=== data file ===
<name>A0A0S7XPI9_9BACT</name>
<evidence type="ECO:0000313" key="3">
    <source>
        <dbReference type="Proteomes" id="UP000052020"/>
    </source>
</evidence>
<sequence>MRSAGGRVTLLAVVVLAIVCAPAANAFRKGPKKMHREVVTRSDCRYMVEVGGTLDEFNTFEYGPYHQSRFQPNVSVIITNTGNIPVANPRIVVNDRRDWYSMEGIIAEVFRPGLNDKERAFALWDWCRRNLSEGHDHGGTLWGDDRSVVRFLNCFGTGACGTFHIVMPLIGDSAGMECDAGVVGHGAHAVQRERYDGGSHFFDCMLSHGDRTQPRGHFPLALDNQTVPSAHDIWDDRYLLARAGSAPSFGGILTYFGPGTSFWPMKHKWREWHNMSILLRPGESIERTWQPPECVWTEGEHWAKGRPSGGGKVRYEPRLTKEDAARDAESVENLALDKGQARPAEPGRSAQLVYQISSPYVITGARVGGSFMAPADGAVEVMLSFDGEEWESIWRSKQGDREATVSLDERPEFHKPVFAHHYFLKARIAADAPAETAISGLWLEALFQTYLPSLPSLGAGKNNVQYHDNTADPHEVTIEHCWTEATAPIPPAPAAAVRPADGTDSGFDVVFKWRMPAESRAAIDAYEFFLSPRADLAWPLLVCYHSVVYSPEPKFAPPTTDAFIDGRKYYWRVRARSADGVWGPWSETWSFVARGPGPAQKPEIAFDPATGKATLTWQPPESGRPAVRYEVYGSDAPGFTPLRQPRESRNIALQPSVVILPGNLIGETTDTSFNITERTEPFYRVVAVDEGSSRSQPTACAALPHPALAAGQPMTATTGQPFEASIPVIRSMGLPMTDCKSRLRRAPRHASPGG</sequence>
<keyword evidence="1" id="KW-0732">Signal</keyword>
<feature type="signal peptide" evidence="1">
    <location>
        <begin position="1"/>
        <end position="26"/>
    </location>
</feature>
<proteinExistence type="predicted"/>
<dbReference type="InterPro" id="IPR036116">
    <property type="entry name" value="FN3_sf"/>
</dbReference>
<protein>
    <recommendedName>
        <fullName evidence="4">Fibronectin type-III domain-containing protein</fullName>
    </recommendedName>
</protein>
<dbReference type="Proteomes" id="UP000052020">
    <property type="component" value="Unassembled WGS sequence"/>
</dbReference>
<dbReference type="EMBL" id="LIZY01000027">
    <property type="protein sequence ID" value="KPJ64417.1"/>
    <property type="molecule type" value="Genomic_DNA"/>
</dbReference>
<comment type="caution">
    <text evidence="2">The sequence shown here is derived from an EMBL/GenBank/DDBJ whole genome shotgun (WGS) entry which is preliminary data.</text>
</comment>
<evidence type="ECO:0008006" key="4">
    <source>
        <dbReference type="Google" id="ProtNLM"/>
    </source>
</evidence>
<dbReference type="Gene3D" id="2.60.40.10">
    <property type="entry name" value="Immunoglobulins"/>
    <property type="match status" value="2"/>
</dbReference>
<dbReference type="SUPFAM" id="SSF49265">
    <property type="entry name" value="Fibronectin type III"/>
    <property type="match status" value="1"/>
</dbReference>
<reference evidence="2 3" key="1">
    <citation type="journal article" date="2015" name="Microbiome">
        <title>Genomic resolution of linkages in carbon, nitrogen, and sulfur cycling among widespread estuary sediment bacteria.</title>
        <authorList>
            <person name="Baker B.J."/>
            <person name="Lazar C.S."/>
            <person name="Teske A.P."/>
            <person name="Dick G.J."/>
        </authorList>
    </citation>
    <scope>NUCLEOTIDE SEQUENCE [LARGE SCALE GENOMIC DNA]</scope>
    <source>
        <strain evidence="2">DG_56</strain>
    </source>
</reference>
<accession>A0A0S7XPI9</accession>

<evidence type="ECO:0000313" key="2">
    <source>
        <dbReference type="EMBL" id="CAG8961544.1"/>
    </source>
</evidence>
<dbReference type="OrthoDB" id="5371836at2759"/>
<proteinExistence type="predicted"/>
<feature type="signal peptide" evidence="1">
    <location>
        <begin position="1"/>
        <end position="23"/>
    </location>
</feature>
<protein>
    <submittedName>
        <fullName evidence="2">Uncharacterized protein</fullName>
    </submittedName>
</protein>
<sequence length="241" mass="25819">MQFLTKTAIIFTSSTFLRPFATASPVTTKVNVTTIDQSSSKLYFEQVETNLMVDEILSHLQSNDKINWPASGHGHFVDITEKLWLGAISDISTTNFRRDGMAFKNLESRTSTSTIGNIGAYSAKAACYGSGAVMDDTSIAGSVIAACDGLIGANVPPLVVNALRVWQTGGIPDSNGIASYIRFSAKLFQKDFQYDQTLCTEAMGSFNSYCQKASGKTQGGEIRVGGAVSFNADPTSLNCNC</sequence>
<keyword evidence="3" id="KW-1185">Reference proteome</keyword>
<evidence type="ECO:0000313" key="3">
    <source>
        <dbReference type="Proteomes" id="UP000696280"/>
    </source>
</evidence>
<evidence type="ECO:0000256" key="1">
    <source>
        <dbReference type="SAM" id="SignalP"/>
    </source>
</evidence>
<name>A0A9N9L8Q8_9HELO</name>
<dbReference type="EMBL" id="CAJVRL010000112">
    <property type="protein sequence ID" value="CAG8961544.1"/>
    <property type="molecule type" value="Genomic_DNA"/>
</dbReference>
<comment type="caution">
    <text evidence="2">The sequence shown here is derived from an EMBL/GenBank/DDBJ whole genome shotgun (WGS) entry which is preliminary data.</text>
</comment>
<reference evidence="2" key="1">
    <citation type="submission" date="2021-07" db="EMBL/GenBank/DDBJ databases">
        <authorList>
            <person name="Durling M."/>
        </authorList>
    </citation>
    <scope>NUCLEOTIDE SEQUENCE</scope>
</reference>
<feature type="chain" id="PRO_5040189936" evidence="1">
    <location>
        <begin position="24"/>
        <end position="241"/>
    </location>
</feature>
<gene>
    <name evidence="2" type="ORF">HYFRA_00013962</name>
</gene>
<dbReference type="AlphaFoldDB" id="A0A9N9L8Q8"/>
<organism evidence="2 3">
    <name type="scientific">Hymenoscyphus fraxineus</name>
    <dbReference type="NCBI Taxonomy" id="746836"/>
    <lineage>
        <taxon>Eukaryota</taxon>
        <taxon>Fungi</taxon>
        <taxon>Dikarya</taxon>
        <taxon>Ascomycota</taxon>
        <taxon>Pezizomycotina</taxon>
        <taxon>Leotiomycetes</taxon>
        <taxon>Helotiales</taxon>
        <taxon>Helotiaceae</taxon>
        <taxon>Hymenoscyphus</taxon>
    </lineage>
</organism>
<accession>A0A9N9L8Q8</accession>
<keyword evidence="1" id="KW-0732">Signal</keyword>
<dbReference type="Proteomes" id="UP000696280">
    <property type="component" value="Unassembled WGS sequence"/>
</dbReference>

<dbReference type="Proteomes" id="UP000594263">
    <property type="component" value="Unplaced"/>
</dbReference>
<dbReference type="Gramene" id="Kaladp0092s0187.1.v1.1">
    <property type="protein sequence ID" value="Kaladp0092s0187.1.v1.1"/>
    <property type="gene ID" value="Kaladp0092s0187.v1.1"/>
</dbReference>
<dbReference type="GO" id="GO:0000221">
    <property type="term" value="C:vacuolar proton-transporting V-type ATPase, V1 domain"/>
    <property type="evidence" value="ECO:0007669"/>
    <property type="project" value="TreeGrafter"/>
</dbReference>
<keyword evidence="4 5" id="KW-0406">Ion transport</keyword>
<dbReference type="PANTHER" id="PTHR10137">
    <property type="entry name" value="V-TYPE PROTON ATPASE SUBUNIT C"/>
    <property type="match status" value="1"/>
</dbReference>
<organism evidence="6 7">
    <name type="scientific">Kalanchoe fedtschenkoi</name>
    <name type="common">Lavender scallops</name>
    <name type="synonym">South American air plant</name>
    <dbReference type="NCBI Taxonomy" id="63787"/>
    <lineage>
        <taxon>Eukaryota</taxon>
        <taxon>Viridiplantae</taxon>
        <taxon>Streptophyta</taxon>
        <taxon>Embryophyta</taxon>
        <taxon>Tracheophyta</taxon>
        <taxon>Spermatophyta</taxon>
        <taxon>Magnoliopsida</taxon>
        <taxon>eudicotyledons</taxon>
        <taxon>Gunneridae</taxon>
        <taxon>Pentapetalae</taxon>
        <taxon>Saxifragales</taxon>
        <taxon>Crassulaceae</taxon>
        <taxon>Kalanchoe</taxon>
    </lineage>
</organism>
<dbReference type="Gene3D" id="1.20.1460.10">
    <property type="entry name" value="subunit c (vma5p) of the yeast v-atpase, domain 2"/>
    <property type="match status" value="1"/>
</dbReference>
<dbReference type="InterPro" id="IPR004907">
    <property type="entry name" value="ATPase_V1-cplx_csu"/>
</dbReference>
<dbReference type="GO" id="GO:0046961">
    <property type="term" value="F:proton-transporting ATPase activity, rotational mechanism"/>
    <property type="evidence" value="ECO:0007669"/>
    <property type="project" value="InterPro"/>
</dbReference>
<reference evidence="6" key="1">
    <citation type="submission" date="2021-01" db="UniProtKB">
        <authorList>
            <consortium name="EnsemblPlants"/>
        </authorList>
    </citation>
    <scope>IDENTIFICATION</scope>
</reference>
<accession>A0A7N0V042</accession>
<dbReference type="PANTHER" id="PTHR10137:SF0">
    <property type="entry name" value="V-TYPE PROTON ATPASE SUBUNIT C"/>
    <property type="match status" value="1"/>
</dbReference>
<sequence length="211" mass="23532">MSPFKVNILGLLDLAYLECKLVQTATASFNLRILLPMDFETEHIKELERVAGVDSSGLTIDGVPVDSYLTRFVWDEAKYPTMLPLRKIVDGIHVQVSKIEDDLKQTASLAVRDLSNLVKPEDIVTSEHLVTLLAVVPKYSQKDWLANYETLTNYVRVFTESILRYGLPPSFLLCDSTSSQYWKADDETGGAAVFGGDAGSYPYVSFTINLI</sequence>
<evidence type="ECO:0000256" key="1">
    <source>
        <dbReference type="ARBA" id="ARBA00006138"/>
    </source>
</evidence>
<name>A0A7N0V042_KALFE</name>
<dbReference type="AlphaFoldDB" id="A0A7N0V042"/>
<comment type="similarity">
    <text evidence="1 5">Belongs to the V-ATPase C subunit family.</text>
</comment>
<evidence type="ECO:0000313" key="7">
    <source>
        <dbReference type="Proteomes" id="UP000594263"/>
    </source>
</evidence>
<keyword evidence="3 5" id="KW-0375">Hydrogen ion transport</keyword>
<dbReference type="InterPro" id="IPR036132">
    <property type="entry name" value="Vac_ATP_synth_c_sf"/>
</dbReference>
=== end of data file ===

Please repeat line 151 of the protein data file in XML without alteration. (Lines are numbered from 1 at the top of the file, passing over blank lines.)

<keyword evidence="4 5" id="KW-0406">Ion transport</keyword>